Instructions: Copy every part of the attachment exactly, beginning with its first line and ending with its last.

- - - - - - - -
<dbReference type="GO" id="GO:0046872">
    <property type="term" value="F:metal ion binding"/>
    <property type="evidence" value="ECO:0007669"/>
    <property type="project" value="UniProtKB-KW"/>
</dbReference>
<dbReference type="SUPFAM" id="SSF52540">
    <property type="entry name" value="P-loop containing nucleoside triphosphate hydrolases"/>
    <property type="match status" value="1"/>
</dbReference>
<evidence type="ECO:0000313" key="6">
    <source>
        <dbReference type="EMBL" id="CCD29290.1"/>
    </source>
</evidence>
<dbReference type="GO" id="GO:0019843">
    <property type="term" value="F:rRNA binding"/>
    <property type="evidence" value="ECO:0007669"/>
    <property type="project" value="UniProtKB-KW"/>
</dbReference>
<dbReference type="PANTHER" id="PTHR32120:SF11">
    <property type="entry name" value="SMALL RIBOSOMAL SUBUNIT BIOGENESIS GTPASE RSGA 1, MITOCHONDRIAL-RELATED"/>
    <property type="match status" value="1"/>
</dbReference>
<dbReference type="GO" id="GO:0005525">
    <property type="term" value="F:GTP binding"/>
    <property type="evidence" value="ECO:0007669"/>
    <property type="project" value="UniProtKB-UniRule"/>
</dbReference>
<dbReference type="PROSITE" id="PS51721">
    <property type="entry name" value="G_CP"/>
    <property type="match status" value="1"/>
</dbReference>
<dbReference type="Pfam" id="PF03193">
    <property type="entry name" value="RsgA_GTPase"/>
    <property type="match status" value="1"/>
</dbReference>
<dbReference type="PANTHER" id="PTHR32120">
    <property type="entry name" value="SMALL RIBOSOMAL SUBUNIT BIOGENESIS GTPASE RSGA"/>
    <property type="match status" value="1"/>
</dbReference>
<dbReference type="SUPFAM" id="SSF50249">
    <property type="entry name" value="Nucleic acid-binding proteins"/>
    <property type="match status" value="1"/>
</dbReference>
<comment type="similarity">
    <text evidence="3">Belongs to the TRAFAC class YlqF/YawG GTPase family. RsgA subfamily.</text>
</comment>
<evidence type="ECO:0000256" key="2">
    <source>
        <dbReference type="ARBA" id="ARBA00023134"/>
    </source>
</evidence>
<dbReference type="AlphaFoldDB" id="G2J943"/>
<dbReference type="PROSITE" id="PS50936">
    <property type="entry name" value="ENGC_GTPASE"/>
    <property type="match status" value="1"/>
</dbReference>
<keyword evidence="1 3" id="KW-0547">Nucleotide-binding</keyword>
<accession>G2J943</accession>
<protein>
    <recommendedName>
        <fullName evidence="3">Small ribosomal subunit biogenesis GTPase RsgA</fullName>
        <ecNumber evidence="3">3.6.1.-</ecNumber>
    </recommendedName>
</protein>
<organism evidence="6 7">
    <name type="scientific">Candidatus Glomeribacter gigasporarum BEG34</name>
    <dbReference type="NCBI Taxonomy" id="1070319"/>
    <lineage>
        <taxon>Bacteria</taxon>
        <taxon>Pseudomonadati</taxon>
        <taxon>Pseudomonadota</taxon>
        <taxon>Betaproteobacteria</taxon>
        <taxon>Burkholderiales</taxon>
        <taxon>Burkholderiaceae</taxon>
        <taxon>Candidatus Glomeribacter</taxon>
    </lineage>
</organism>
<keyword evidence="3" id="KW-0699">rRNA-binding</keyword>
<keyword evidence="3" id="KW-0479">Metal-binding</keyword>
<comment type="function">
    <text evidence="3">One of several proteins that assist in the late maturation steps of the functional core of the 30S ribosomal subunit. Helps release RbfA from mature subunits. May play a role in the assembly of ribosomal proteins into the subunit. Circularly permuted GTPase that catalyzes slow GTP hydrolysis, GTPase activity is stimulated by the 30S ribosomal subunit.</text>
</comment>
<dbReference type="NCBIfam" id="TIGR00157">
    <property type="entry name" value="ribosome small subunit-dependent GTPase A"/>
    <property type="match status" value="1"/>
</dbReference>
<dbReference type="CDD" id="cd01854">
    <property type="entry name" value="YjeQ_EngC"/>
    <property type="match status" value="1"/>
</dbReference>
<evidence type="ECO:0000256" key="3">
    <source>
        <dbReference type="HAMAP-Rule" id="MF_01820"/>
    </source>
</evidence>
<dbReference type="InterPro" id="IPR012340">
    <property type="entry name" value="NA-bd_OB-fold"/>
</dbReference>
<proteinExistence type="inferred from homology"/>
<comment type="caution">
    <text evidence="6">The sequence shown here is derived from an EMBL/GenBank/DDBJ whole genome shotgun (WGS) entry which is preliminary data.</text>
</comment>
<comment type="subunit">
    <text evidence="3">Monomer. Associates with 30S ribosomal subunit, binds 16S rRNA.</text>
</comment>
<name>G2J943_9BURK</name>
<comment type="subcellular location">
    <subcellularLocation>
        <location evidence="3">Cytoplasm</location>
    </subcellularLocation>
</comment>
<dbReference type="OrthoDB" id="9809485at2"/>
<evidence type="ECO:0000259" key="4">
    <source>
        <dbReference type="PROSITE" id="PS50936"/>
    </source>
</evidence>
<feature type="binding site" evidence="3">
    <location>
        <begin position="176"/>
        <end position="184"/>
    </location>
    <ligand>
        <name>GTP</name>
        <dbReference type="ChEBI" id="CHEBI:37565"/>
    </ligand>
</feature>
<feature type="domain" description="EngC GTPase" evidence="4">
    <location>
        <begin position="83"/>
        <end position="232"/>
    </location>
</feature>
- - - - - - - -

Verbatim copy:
<dbReference type="GO" id="GO:0046872">
    <property type="term" value="F:metal ion binding"/>
    <property type="evidence" value="ECO:0007669"/>
    <property type="project" value="UniProtKB-KW"/>
</dbReference>
<dbReference type="SUPFAM" id="SSF52540">
    <property type="entry name" value="P-loop containing nucleoside triphosphate hydrolases"/>
    <property type="match status" value="1"/>
</dbReference>
<evidence type="ECO:0000313" key="6">
    <source>
        <dbReference type="EMBL" id="CCD29290.1"/>
    </source>
</evidence>
<dbReference type="GO" id="GO:0019843">
    <property type="term" value="F:rRNA binding"/>
    <property type="evidence" value="ECO:0007669"/>
    <property type="project" value="UniProtKB-KW"/>
</dbReference>
<dbReference type="PANTHER" id="PTHR32120:SF11">
    <property type="entry name" value="SMALL RIBOSOMAL SUBUNIT BIOGENESIS GTPASE RSGA 1, MITOCHONDRIAL-RELATED"/>
    <property type="match status" value="1"/>
</dbReference>
<dbReference type="GO" id="GO:0005525">
    <property type="term" value="F:GTP binding"/>
    <property type="evidence" value="ECO:0007669"/>
    <property type="project" value="UniProtKB-UniRule"/>
</dbReference>
<dbReference type="PROSITE" id="PS51721">
    <property type="entry name" value="G_CP"/>
    <property type="match status" value="1"/>
</dbReference>
<dbReference type="Pfam" id="PF03193">
    <property type="entry name" value="RsgA_GTPase"/>
    <property type="match status" value="1"/>
</dbReference>
<dbReference type="PANTHER" id="PTHR32120">
    <property type="entry name" value="SMALL RIBOSOMAL SUBUNIT BIOGENESIS GTPASE RSGA"/>
    <property type="match status" value="1"/>
</dbReference>
<dbReference type="SUPFAM" id="SSF50249">
    <property type="entry name" value="Nucleic acid-binding proteins"/>
    <property type="match status" value="1"/>
</dbReference>
<comment type="similarity">
    <text evidence="3">Belongs to the TRAFAC class YlqF/YawG GTPase family. RsgA subfamily.</text>
</comment>
<evidence type="ECO:0000256" key="2">
    <source>
        <dbReference type="ARBA" id="ARBA00023134"/>
    </source>
</evidence>
<dbReference type="AlphaFoldDB" id="G2J943"/>
<dbReference type="PROSITE" id="PS50936">
    <property type="entry name" value="ENGC_GTPASE"/>
    <property type="match status" value="1"/>
</dbReference>
<keyword evidence="1 3" id="KW-0547">Nucleotide-binding</keyword>
<accession>G2J943</accession>
<protein>
    <recommendedName>
        <fullName evidence="3">Small ribosomal subunit biogenesis GTPase RsgA</fullName>
        <ecNumber evidence="3">3.6.1.-</ecNumber>
    </recommendedName>
</protein>
<organism evidence="6 7">
    <name type="scientific">Candidatus Glomeribacter gigasporarum BEG34</name>
    <dbReference type="NCBI Taxonomy" id="1070319"/>
    <lineage>
        <taxon>Bacteria</taxon>
        <taxon>Pseudomonadati</taxon>
        <taxon>Pseudomonadota</taxon>
        <taxon>Betaproteobacteria</taxon>
        <taxon>Burkholderiales</taxon>
        <taxon>Burkholderiaceae</taxon>
        <taxon>Candidatus Glomeribacter</taxon>
    </lineage>
</organism>
<keyword evidence="3" id="KW-0699">rRNA-binding</keyword>
<keyword evidence="3" id="KW-0479">Metal-binding</keyword>
<comment type="function">
    <text evidence="3">One of several proteins that assist in the late maturation steps of the functional core of the 30S ribosomal subunit. Helps release RbfA from mature subunits. May play a role in the assembly of ribosomal proteins into the subunit. Circularly permuted GTPase that catalyzes slow GTP hydrolysis, GTPase activity is stimulated by the 30S ribosomal subunit.</text>
</comment>
<dbReference type="NCBIfam" id="TIGR00157">
    <property type="entry name" value="ribosome small subunit-dependent GTPase A"/>
    <property type="match status" value="1"/>
</dbReference>
<dbReference type="CDD" id="cd01854">
    <property type="entry name" value="YjeQ_EngC"/>
    <property type="match status" value="1"/>
</dbReference>
<evidence type="ECO:0000256" key="3">
    <source>
        <dbReference type="HAMAP-Rule" id="MF_01820"/>
    </source>
</evidence>
<dbReference type="InterPro" id="IPR012340">
    <property type="entry name" value="NA-bd_OB-fold"/>
</dbReference>
<proteinExistence type="inferred from homology"/>
<comment type="caution">
    <text evidence="6">The sequence shown here is derived from an EMBL/GenBank/DDBJ whole genome shotgun (WGS) entry which is preliminary data.</text>
</comment>
<comment type="subunit">
    <text evidence="3">Monomer. Associates with 30S ribosomal subunit, binds 16S rRNA.</text>
</comment>
<name>G2J943_9BURK</name>
<comment type="subcellular location">
    <subcellularLocation>
        <location evidence="3">Cytoplasm</location>
    </subcellularLocation>
</comment>
<dbReference type="OrthoDB" id="9809485at2"/>
<evidence type="ECO:0000259" key="4">
    <source>
        <dbReference type="PROSITE" id="PS50936"/>
    </source>
</evidence>
<feature type="binding site" evidence="3">
    <location>
        <begin position="176"/>
        <end position="184"/>
    </location>
    <ligand>
        <name>GTP</name>
        <dbReference type="ChEBI" id="CHEBI:37565"/>
    </ligand>
</feature>
<feature type="domain" description="EngC GTPase" evidence="4">
    <location>
        <begin position="83"/>
        <end position="232"/>
    </location>
</feature>